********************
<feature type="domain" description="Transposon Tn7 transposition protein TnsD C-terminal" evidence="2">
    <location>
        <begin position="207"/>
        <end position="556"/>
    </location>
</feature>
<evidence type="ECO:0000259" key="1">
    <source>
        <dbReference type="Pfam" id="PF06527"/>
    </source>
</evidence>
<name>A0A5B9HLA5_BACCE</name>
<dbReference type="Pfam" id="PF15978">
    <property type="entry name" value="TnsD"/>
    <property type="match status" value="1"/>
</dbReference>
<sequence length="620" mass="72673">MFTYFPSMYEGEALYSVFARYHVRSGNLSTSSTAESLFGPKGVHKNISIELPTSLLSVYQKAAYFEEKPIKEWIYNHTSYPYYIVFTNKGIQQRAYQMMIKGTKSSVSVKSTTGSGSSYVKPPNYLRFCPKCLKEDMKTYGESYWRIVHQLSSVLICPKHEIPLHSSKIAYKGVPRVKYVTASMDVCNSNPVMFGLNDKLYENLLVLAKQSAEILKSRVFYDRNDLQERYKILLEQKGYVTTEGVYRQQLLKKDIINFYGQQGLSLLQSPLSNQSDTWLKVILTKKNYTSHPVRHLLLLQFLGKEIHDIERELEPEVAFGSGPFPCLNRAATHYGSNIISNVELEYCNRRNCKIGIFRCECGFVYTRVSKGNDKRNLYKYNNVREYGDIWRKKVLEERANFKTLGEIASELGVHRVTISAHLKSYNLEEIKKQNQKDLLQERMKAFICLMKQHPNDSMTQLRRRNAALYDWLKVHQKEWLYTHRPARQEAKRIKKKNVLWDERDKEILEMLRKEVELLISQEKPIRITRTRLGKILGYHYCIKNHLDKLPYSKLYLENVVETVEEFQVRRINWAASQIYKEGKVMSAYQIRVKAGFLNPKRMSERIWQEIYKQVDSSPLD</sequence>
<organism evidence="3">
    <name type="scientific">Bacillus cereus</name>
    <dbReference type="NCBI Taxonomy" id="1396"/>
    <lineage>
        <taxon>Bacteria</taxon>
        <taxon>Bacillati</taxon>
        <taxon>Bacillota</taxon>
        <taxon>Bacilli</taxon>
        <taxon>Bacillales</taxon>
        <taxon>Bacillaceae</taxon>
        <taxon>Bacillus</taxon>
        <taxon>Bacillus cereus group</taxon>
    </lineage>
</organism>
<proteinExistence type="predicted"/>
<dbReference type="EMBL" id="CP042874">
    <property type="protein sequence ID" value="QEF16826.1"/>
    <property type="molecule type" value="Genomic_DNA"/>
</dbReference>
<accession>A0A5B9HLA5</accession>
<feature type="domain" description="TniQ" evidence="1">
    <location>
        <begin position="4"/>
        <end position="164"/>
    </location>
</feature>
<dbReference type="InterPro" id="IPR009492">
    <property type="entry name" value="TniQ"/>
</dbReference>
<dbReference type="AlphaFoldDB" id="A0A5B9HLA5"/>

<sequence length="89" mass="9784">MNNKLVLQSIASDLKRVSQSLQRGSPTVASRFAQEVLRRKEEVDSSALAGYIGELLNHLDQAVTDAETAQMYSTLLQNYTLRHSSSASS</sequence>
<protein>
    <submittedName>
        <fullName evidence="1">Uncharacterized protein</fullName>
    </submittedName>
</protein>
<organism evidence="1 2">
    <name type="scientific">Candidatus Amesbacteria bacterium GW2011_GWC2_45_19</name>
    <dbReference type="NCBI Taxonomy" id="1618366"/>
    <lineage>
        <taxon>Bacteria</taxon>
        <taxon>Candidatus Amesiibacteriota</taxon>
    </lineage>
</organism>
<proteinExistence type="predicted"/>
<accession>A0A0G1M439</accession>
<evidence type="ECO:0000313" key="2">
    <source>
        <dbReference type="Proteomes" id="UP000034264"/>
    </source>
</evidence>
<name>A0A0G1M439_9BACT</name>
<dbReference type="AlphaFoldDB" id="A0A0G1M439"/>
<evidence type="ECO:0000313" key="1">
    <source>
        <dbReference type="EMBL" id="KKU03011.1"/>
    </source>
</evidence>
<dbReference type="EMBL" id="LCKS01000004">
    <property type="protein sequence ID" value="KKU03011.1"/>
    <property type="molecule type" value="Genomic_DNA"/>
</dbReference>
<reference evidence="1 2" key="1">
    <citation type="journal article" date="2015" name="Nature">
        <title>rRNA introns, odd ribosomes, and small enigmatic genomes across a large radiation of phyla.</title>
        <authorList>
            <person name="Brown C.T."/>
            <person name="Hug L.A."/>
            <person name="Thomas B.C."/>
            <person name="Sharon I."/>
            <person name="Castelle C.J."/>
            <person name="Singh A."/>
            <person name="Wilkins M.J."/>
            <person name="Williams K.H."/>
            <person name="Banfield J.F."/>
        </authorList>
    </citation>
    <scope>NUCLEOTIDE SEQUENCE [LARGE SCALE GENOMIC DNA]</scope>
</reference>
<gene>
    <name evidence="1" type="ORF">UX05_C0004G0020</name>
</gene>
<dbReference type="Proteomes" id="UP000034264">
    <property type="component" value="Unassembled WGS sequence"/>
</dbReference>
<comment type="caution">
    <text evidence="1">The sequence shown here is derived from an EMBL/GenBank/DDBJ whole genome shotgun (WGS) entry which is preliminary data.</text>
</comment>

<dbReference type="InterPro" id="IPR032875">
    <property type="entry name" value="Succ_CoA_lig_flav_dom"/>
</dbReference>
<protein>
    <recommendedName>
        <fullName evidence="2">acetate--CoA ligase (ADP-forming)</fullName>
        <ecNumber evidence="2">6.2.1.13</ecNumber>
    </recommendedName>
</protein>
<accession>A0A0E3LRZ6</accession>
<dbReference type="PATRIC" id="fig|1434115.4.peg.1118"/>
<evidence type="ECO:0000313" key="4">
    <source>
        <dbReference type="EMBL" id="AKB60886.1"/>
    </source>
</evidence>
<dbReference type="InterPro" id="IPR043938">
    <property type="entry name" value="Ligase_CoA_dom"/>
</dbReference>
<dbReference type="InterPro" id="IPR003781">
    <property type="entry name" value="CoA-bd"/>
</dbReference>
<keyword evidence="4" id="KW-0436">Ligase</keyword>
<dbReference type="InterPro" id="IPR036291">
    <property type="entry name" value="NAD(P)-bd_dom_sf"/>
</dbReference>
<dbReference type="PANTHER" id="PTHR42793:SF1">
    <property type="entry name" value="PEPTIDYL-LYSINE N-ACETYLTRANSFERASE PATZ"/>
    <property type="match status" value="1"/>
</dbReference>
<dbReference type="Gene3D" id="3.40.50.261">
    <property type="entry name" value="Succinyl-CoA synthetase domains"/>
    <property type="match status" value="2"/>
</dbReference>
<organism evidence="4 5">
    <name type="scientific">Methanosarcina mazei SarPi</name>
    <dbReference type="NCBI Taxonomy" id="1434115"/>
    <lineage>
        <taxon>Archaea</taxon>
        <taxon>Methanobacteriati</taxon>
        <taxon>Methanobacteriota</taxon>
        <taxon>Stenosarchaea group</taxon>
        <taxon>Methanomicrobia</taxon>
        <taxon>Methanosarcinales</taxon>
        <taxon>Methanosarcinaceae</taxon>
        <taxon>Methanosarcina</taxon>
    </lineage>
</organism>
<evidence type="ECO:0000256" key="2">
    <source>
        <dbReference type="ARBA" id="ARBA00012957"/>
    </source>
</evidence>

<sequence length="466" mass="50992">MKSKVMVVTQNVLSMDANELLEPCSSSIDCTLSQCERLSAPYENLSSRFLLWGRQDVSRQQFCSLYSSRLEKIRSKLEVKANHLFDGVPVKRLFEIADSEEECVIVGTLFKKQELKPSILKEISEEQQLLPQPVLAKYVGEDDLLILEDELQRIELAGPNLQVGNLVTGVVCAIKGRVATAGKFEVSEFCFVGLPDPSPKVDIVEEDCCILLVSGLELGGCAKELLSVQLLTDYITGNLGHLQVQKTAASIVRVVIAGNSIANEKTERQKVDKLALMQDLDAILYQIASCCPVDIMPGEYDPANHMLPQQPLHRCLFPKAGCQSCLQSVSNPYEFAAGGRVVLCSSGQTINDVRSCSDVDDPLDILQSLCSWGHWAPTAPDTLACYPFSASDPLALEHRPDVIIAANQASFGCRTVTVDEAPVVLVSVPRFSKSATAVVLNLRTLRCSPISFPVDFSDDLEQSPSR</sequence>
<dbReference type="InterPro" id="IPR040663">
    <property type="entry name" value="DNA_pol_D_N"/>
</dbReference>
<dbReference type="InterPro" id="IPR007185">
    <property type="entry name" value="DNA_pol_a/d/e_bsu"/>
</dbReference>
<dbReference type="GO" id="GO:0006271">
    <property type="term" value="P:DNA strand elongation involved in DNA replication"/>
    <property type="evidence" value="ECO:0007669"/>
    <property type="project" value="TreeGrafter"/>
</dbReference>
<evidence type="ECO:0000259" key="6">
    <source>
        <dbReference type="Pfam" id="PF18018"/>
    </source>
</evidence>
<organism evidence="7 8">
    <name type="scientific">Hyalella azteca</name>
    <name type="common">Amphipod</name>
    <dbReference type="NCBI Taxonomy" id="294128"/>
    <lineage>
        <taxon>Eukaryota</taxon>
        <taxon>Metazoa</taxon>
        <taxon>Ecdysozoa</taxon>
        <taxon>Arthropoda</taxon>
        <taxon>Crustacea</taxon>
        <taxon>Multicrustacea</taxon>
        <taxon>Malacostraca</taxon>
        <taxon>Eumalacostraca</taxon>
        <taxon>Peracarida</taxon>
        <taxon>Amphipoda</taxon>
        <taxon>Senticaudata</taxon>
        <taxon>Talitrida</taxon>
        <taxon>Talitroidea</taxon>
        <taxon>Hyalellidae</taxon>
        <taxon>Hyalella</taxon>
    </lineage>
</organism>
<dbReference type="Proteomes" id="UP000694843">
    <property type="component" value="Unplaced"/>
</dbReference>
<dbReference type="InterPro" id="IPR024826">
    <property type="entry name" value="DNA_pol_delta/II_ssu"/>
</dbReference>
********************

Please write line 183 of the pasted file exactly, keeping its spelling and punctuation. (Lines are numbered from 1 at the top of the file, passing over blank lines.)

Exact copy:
        <taxon>Ecdysozoa</taxon>